3. provides information for the general public, prospective students, current students, students on completion of their studies, and those with responsibility for academic standards and quality that is fit for purpose, accessible and trustworthy
  4. plans effectively to enhance the quality of its higher education provision

HE Review considers these key issues through a review process in which review teams consider the academic quality and standards of an institution through the investigation of core structures, policies and processes for quality management, and the way in which an institution addresses these issues in relation to a specific theme which can vary from year to year.

To achieve these aims, QAA convenes a team of peer reviewers – staff and students from other providers.

Review teams are asked to make judgements on these four key issues, and will also identify features of good practice, affirm developments or plans already in progress and make recommendations for action.

What will this involve?

The substantive element of the review process is a week-long visit to the institution which allows the review team to meet with staff and students (and other stakeholders where appropriate) and to scrutinise further information.

During the visit will include contact with staff, particularly those with institutional and faculty responsibilities for quality assurance. Review team meetings with staff will also involve a sample of colleagues working at academic unit level, including those with direct responsibility for educational partnerships such as representatives of partner institutions or staff at overseas campuses, and other academic and professional service staff with responsibility for supporting learning, teaching and the student experience.

The review team may also ask to meet with recent graduates, external examiners and employers.

They will certainly want to meet with a small sample of students (for example up to 30-40 across two or three meetings is typical), to find out their views of the learning experience they receive at Newcastle.

The University is also required to submit a Self-Evaluation Document (SED) which must be received by QAA by 25 January 2016.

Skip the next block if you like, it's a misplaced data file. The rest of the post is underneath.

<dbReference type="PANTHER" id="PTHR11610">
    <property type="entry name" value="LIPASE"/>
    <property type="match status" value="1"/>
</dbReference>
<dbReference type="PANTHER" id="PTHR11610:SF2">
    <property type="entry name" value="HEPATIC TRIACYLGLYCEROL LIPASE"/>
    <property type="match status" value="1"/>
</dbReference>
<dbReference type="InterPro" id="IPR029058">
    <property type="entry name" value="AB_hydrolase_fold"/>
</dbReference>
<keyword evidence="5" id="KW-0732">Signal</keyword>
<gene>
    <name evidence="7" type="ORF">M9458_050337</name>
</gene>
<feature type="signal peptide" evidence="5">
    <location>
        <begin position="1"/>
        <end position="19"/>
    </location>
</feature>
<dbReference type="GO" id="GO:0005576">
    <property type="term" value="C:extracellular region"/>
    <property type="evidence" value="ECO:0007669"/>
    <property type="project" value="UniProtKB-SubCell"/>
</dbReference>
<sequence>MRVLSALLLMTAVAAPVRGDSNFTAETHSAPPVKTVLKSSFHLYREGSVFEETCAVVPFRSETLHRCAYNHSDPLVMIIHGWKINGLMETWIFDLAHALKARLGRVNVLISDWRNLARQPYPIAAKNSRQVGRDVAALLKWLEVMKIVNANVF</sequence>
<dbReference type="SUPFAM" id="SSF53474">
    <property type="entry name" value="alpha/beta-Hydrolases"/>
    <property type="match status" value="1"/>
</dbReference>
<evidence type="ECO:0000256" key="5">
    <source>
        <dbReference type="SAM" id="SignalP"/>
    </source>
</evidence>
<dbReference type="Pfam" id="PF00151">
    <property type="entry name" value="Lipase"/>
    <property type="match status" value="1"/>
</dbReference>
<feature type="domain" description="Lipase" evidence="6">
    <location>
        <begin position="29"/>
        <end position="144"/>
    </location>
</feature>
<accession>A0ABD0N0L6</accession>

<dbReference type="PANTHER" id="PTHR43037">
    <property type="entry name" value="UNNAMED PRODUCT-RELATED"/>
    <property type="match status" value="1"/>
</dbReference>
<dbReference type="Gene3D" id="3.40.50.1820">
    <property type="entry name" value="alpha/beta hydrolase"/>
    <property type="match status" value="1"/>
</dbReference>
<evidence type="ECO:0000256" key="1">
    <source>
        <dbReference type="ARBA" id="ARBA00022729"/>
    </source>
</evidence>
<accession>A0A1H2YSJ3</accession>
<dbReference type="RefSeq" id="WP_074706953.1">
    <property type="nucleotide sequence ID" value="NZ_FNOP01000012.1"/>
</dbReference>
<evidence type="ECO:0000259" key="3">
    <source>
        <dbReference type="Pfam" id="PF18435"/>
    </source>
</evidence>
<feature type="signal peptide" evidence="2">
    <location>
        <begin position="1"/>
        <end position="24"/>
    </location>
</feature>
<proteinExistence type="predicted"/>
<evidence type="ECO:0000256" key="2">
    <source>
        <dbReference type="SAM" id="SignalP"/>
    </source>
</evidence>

The SED has three main functions:

  1. to give the review team an overview of the University, including our track record in managing quality and standards, and details of external reference points that we are required to consider (such as those of accrediting bodies);
  2. to describe the University’s approach to assuring the academic standards and quality of its provision;
  3. to explain to the review team how we know that our approach is effective in meeting the Quality Code Expectations (and other external reference points), and how it could be further improved.

We will be required to provide a significant amount of supporting documentation to illustrate and substantiate the narrative within the SED. This allows the team to test whether what our SED says we do, is what we do in practice and assess how effective it is.

Review teams also have the right to request additional documentation.  Experience of HE Review at other universities indicates that significant amounts of additional documentation are typically required by review teams.

It is therefore possible that any documentation relating to the quality management of the areas under review might be requested, including those held by academic units and faculties.

What will the team be looking for?

Higher Education Review has a core element and a thematic element.

The core element focuses on academic standards, quality of learning opportunities, information, and enhancement.

The thematic element focuses on an area which is regarded as particularly worthy of further analysis or enhancement. Themes, which change periodically, are chosen by the Higher Education Review Group – which includes representatives of HEFCE, Universities UK, GuildHE and the Association of Colleges. The University is required to explore one of these themes.

Following discussions involving a number of colleagues including representatives of NUSU, the PVC Learning and Teaching recommended to ULTSEC on 14 January that the University should select the theme of Student Employability for the review in 2016.

This theme is the logical choice for the University, as it would allow special emphasis to be given to the work that has been undertaking to develop students’ employability and entrepreneurial skills, and to give a detailed picture in our submission of how the University has made further progress since the good practice commendation received by the University in this area in the last QAA audit in 2009.

Who will this involve?

A Higher Education Review Steering Group, chaired by the PVC Learning and Teaching, is overseeing the production of the Self-Evaluation Document and supporting documentation, which is being coordinated by staff in the Learning and Teaching Development Service (LTDS).

When will it start?

In terms of other principal stages in the University’s preparation for the review, in mid-late October 2015 the QAA will inform the University of the size and membership of the review team. In early December 2015, a preparatory meeting with QAA will take place, the main purpose of which is to discuss the information to be provided to QAA and will therefore include those most immediately involved with the production of the SED and the student submission, and with responsibility for the operational arrangements for the review.